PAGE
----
grass that we had seen at Port Egmont; and in this account I am sure I am not mistaken, for I frequently sailed within two miles of the shore ; so that if there had been a shrub as big as a gooseberry bush, I should have seen it. During the night we had forty fathom water with rocky ground.

The next morning, at four o'clock, we made sail, the low flat cape then bearing S. E. by E. distant five leagues : At half an hour after five it bore S. S. E. distant two leagu s and we then steered from it E. S. E. five leagues, to three low rocky islands, which lie about two miles from the main. From these islands we steered S. S. E. four leagues, to two


other low islands, which lie at a distance of about one mile from the main. · Between these islands the land forms a very deep sound, which I called Berkeley's Sound. In the south part of this sound there is an opening, which has the appearance of a harbour; and about three or four miles to the southward of the south point of it, at the distance of about four miles from the main, 'some rocks appear above' the water, upon which the sea breaks very high, there being here a great swell from the southward. When we were abreast of these breakers, we steered S. W. by S. about two leagues, when the southermost land in sight, which I took to be the southermost part of Falkland's Islands, bore W. S. W. distant five leagues. The coast now began to be very dangerous, there being, in all directions, rocks and breakers at a great distance from the shore. The country also inland had a more rude and desolate appearance; the high ground, as far as we could see, being all

barren, craggy rocks, very much resembling that part of Terra del Fuego which lies near Cape Horn. As the sea now rose every moment, I was afraid of being caught here upon a lee-shore, in which case there would have been very little chance of my getting off, and therefore I tacked, and stood to the northward ; the latitude of the southermost point in sight being about 52° 31 S. As we had now run no less than seventy leagues along the coast of this island, it must certainly be of very considerable extent. It has been said by some former navigators to be about two hundred miles in circumference, but I made no doubt of its being nearer seven. Having hauled the wind, I stood to the northward about noon; the entrance of Berkeley's Sound at three o'clock bore S. W. by W. distant about six leagues. At eight in the evening, the wind shifting to the S. W. we stood to the westward.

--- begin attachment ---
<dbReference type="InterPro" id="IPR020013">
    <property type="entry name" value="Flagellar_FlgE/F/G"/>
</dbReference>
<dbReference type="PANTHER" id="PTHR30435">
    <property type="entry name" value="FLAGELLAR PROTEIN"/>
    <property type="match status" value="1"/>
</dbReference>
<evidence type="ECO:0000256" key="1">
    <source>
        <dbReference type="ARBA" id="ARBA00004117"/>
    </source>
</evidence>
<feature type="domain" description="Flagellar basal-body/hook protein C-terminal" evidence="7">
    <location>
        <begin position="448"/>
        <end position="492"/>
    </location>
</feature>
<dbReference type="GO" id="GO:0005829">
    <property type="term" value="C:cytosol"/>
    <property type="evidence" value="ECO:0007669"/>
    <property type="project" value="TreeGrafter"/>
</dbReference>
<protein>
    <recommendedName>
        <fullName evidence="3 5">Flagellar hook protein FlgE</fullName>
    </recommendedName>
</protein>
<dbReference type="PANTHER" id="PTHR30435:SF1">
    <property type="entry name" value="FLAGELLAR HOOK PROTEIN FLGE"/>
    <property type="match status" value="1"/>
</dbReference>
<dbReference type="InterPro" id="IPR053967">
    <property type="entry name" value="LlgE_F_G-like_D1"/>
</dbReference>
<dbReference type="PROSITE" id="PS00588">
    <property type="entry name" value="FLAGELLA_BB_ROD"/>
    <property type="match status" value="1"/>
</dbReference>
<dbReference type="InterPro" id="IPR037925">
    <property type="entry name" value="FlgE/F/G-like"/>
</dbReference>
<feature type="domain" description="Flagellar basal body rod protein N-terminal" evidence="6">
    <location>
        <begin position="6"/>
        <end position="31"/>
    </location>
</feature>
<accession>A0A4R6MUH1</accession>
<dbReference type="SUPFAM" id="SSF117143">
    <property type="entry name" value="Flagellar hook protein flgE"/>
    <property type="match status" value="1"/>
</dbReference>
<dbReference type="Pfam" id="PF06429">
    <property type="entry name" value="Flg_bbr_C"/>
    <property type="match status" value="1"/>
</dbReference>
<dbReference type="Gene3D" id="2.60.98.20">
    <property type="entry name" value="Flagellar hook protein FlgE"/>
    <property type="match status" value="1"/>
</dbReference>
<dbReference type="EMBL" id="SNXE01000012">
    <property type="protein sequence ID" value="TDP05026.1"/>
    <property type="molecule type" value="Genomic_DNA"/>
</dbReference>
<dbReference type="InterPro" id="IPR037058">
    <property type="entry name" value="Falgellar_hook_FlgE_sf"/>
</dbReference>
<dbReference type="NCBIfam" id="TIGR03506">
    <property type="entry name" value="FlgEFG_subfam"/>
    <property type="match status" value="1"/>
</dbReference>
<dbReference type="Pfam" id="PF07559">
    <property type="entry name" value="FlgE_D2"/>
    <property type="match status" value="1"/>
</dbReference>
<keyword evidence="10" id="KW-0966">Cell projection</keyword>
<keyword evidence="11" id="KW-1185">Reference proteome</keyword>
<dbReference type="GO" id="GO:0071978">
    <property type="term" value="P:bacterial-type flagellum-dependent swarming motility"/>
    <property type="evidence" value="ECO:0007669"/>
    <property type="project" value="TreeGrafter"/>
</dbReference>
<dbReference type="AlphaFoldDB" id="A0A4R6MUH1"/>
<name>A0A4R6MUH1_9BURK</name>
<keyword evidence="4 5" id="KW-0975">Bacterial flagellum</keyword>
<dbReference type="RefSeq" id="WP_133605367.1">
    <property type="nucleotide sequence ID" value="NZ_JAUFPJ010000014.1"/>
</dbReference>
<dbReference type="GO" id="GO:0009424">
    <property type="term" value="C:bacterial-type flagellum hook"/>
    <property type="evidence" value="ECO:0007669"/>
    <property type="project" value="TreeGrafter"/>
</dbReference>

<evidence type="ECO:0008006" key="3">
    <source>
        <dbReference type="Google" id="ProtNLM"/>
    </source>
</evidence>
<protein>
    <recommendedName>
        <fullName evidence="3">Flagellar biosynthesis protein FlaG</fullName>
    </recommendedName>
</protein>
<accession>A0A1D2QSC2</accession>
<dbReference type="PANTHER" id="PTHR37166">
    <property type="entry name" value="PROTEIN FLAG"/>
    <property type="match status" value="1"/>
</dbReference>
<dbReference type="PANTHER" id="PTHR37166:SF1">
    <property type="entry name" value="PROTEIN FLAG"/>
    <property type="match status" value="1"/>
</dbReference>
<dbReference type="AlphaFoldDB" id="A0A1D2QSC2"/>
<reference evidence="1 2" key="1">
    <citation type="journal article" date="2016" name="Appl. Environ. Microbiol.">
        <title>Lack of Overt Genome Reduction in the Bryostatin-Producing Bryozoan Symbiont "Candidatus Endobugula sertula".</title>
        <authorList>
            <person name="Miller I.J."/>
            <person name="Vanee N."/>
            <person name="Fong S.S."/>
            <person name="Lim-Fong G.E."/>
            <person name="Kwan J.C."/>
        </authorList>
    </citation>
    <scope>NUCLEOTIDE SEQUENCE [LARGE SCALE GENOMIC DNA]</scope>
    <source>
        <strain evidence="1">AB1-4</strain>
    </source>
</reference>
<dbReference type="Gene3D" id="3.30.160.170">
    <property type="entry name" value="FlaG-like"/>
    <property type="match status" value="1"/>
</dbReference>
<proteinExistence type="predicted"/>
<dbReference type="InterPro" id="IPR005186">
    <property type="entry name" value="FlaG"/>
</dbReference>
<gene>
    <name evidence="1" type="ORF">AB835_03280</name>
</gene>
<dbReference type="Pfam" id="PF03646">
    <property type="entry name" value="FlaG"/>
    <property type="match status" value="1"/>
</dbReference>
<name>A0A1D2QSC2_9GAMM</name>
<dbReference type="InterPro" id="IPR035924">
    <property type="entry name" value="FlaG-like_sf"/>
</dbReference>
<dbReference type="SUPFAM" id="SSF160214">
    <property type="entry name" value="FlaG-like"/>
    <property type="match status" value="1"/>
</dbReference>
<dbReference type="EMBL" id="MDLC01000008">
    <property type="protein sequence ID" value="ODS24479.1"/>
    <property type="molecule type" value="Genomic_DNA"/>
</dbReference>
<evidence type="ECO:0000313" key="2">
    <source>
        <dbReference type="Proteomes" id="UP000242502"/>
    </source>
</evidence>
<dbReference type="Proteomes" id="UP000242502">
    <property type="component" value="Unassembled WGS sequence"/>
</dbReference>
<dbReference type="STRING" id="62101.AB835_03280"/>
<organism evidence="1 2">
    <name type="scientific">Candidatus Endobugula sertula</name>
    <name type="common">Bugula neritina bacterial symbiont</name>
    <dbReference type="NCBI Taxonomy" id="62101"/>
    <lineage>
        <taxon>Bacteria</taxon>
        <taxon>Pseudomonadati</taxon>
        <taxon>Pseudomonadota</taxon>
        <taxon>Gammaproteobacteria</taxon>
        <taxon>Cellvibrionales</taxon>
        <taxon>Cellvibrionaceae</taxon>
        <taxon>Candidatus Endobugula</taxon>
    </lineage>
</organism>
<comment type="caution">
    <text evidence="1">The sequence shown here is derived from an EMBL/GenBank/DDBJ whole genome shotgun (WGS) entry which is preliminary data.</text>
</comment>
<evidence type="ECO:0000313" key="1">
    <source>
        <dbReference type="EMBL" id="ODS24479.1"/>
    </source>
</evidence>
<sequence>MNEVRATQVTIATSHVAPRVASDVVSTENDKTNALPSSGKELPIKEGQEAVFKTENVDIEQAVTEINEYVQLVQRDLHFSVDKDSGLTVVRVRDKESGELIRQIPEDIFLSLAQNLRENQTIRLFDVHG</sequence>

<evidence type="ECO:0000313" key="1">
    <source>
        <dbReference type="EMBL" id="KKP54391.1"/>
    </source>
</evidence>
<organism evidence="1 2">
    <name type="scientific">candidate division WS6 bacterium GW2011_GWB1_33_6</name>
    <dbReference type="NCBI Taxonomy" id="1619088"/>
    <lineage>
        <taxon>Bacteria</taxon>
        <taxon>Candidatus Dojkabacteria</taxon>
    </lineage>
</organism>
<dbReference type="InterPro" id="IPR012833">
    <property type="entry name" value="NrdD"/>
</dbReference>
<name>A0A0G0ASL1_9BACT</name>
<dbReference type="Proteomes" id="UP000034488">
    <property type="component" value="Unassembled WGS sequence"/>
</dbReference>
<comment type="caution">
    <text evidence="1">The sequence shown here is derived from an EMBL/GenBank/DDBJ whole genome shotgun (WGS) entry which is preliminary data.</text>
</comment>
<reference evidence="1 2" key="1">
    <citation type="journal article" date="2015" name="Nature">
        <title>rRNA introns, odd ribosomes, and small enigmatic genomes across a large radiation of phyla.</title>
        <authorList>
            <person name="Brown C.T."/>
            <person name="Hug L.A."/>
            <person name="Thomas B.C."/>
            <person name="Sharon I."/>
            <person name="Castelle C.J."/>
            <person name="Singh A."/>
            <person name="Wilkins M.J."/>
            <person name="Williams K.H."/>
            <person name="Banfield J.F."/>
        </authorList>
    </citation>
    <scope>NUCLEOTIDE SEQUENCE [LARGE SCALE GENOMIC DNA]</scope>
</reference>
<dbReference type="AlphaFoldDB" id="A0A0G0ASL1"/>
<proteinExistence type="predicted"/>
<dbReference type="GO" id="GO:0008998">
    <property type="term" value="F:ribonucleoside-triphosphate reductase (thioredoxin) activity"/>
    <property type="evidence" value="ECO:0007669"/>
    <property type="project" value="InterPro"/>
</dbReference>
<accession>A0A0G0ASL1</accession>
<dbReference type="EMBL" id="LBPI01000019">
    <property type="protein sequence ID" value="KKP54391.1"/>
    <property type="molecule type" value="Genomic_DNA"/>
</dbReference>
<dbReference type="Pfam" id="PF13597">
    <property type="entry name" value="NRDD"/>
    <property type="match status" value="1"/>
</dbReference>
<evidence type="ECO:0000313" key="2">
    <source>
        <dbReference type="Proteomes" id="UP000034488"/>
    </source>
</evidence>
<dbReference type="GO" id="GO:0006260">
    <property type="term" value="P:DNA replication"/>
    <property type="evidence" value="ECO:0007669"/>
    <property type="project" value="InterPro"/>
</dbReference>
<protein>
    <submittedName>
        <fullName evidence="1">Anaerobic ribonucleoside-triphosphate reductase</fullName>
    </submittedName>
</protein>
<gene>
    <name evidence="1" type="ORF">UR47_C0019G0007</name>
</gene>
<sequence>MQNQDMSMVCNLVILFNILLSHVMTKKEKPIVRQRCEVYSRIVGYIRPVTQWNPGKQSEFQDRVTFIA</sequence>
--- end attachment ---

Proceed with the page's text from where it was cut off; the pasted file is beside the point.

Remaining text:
The Passage through the Strait of Magellan as far as Cape

Monday, with a Description of severał Bays and Harbours, formed by the Coast on each Side.

We continued to make sail for Port Desire till Wednesday the 6th of February, when about one o'clock in the afternoon we saw land, and stood in for the port. During the


run from Falkland's Islands to this place, the number of whales about the ship was so great as to render the navigation dangerous; we were very near striking upon one, and another blew the water in upon the quarter-deck; they were much larger than any we had seen. As we were standing in for Port Desire, we saw the Florida, a store-ship that we expected froin England; and at four we came to an anchor off the harbour's mouth.

The next morning, Mr Dean, the master of the storeship, came on board ; and finding from bis report that his foremast was sprung, and his ship little better than a wreck, I determined to go into the harbour, and try to unload her there, although the narrowness of the place, and the rapidity of the tides, render it a very dangerous situation. We got in in the evening, but it blowing very hard in the night, both the Tamar and the store-ship made signals of distress; I immediately sent my boats to their assistance, who found that, notwithstanding they were moored, they had been driven up the harbour, and were in the greatest danger of being on shore. They were brought back, not without great difficulty, and the very next night they drove again, and were again saved by the same efforts, from the same danger. As I now found that the store-ship was continually driving about the harbour, and every moment in danger of being lost, I gave up, with whatever reluctance, my design of laking the provisions out of her, and sent all our carpenters on board, to fish the mast, and make such other repairs as they could. I also lent her my forge to complete such iron-work as they wanted, and determined, the moment she was in a condition to put to sea, to take her with us into the strait of Magellan, and unload her there. While this was doing, Captain Mouat, who commanded the Tamar, informed me that his rudder was sprung, and that he had reason to fear it would in a short time become wholly unserviceable. Upon this I ordered the carpenter of the Dolphin on board the Tamar, to examine the rudder, and he reported it to be so bad, that in his opinion the vessel could not proceed on her voyage without a new one, A new one, however, it was not in our power to procure at this place, and I therefore desired Captain Mouat to get his forge on shore, and secure his rudder with iron clamps in the best manner he could, hoping that in the straita